Let Go. Give In. Stop Trying.
I believe hard work often pays off. I also believe there are situations in which we should try less hard. When we try hard we tend to narrow our focus—followed by a cascade of physiological changes that begin with a release of adrenaline. When we try hard we create results and to maintain those results we often must continue to try hard.
When I was 35 I set a goal to ride my bicycle over a steep mountain pass that was about 20 miles from my house. Given that I wasn’t a serious cyclist, this was an ambitious goal. I worked at my goal from late summer through the fall, but as the weather got colder and winter approached I was unable to make it up the last mile of the mountain pass—the steepest part. I put more pressure on myself, trying harder, but to no avail. Finally, when the first frost of the season came, I realized I didn’t have it in me to accomplish my goal. I quit. I hung up my bike and accepted my limitations.
Two weeks later we had a surprisingly warm fall day. I decided to take my bike off the wall and go for a short ride. I headed off in the direction I always went and after 15 miles I felt great. I decided to head up the mountain pass—just for fun—and when I was within a mile of the top I thought to myself “what the heck.” I just kept going. I rode up, up, and over. It was not effortless, but it was not insurmountable. I amazed myself.
More recently I was pushing myself toward a self imposed deadline to finish my book. The writing was done, but I needed to get it prepared for the printer. This meant using a design program that was new to me. I gave myself 4 days to complete the task. By Sunday afternoon—the 4th day—I overwhelmed myself with the problems I was having. I saw no way to finish in time and decided the project would have to wait for 6 weeks until I returned from my trip to Asia. Annoyed, I quit. To get out of my uncomfortable mind space I invited Hannah for a walk. After our walk we had dinner, then sat down to watch a movie. During the intermission, I went to my office and started fiddling around with the layout for my book. I had no expectations, I was just curious to try something. It worked. I decided to continue. All the problems I was previously having had obvious solutions. I didn’t watch the end of the movie, instead I finished my book layout and sent it to the printer before I went to bed.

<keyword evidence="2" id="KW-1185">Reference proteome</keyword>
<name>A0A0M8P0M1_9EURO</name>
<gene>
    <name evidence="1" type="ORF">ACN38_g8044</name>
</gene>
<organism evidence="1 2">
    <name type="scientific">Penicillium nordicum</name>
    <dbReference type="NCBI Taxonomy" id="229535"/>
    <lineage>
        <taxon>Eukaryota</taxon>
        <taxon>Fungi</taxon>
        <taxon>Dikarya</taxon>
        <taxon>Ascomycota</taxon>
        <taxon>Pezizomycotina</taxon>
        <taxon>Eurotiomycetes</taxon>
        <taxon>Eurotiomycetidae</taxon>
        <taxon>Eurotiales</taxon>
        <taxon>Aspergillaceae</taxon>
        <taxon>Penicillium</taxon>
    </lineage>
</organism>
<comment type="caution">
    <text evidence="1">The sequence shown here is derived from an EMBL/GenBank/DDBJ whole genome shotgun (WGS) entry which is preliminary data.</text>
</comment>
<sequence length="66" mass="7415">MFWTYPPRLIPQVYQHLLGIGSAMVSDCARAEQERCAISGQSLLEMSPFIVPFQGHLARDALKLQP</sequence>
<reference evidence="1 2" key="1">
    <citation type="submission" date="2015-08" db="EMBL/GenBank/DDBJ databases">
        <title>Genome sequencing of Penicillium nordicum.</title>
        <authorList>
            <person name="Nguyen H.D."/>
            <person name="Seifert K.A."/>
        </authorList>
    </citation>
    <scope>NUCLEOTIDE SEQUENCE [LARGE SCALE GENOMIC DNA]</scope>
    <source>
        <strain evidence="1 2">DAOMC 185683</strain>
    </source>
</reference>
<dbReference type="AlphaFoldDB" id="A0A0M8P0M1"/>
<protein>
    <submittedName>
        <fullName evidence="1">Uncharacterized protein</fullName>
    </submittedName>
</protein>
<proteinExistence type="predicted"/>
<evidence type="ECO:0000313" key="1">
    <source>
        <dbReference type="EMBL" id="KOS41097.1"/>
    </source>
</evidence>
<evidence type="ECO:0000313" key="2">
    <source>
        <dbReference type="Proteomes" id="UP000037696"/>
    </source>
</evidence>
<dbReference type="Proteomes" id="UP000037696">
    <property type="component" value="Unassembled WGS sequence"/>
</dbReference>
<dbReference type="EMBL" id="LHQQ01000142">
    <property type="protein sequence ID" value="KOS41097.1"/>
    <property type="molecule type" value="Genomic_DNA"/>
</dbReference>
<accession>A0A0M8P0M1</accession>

In both situations, I stopped trying so hard. I actually gave up and in so doing I relaxed and accessed my abilities that I previously constrained with pressure and too much effort. I believe this dynamic in which trying too hard is problematic, also applies to relationships. Consider the following:
1. Trying too hard isn’t that much fun so we lose the joy that is largely the point of relating.
2. We inhibit ourselves when we work too hard at relating—worrying, evaluating, judging. Tiptoeing, holding back, or pushing too hard for a particular result. In such situations we don’t experience much flow. It’s the flow that sustains us during the challenging times. Without the flow and ease, the challenging times become too much.
3. If we are “successful” as a result of trying really hard, we create a relationship built on hard work, effort, and tenacity. To maintain this we very likely will have to work hard, keep efforting, and remain tenacious. This is not how I want to characterize my relationships, certainly not my primary, intimate relationship.
What if we change our criteria—in certain situations—from hard work to ease? We could relax, breathe, access heart consciousness and build relationships that naturally and effortlessly evolve.
I invite you to explore not trying so hard. One way is to join our Thrilled To Be Alive online course.